Perhaps, dear reader, you feel the same. We are so sluggish that the best motives cannot quicken us, apart from the Lord Himself. What! Will not hell quicken me? Shall I think of sinners perishing, and yet not be awakened? Will not heaven quicken me? Can I think of the reward that awaits the righteous and yet be cold? Will not death quicken me? Can I think of dying and standing before my God, and yet be slothful in my Master’s service? Will not Christ’s love constrain me? Can I think of His dear wounds, can I sit at the foot of His cross, and not be stirred with fervency and zeal? It seems so!

No mere consideration can quicken us to zeal, but God Himself must do it; hence the cry, “Give me life in your ways.” The psalmist breathes out his whole soul in vehement pleadings; his body and his soul unite in prayer. “Turn my eyes,” says the body. “Give me life,” cries the soul. This is a fit prayer for every day. O Lord, hear it in my case this night.

 

 

Charles Spurgeon – Words of expostulation

CharlesSpurgeon

“And now what hast thou to do in the way of Egypt, to drink the waters of Sihor? or what hast thou to do in the way of Assyria, to drink the waters of the river?” Jeremiah 2:18

Suggested Further Reading: 2 Corinthians 6:14-7: 1

In the life of Madame Guyon, who, though professedly a Papist, one must ever receive as being a true child of God, I have read an anecdote something to this effect. She had been invited by some friends to spend a few days at the palace of St. Cloud. She knew it was a place full of pomp, and fashion, and, I must add, of vice also; but being over-persuaded by her friend, and being especially tempted with the idea that perhaps her example might do good, she accepted the invitation. Her experience afterwards should be a warning to all Christians. For some years that holy woman had walked in constant fellowship with Christ; perhaps none ever saw the Saviour’s face, and kissed his wounds more truly than she had done. But when she came home from St. Cloud, she found her usual joy was departed; she had lost her power in prayer; she could not draw near to Christ as she should have done. She felt in going to the lover of her soul as if she had played the harlot against him. She was afraid to hope that she could be received again to his pure and perfect love, and it took some months before the equilibrium of her peace could be restored, and her heart could yet again be wholly set upon her Lord. He that wears a white garment must mind where he walks when the world’s streets are as filthy as they are. He that has a thousand enemies must take care how he shows himself. He that has nothing on earth to assist him towards heaven should take care that he does not go where the world can help towards hell. O believer, keep clear of fellowship with this world, for the love of this world is enmity against God.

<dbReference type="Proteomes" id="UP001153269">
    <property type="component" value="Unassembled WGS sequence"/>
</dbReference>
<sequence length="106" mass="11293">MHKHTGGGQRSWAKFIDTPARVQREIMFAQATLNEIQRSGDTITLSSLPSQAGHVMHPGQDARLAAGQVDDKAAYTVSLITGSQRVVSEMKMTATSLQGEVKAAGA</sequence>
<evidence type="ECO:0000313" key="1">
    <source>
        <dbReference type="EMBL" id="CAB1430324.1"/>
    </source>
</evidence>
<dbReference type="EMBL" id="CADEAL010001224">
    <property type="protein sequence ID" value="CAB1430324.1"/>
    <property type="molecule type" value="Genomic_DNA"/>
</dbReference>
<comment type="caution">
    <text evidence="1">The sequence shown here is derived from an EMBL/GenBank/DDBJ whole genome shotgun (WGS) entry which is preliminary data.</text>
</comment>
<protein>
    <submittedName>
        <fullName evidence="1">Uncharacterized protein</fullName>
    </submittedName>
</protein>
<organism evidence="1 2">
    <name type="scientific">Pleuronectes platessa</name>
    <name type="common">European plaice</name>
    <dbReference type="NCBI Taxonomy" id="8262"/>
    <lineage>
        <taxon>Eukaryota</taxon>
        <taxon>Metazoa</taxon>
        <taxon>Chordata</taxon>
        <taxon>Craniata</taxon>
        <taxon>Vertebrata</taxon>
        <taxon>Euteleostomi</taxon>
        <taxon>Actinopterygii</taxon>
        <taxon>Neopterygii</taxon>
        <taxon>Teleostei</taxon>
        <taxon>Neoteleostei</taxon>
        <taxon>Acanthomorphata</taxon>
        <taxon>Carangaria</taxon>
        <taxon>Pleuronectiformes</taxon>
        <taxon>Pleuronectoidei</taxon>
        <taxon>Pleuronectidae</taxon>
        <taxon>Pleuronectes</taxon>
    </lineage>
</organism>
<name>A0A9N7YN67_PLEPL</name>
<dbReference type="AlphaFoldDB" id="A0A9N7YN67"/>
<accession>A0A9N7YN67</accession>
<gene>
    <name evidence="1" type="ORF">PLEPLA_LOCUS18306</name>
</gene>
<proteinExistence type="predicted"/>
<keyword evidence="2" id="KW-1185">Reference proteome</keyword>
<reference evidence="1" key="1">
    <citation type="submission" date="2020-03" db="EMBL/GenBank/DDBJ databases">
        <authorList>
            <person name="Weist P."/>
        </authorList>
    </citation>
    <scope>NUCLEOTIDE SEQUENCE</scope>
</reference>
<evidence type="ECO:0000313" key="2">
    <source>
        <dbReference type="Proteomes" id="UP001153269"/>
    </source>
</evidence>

For meditation: Commonsense should tell us that when something clean and something unclean brush against one another, the unclean object is not improved but the clean object is changed for the worse (Haggai 2:11-14).

Sermon no. 356

20 January (1861)

John MacArthur – Rejoicing in Assurance

John MacArthur

“You were sealed in Him with the Holy Spirit of promise, who is given as a pledge of our inheritance” (Eph. 1:13-14).

The Holy Spirit’s ministry in your life is multifaceted and profound. Among other things He brings salvation, conviction, guidance, and strength. He indwells and equips you for spiritual service and gives assurance of your salvation. He is your Helper and Advocate. He is the Spirit of promise, who seals you until the day when your redemption is fully realized (Eph. 4:30).

Sealing speaks of security, authenticity, ownership, and authority. Ancient kings, princes, and nobles placed their official seal on documents or other items to guarantee their inviolability. To break the seal was to incur the wrath of the sovereign whom it represented (cf. Dan. 6:17; Matt. 27:62-66).

A seal on a letter authenticated it as from the hand of the one whose seal it bore. Legal documents such as property deeds and wills were often finalized with an official seal. Those who possessed the sealed decree of a king had the king’s delegated authority to act on that decree.

Each of those aspects of sealing is a picture of the Spirit’s ministry. He is God’s guarantee that your salvation is inviolable and that you are an authentic member of His kingdom and family. You are His possession–having been purchased with His Son’s precious blood (1 Cor. 6:20). You are His ambassador with delegated authority to proclaim His message to a lost world (2 Cor. 5:20).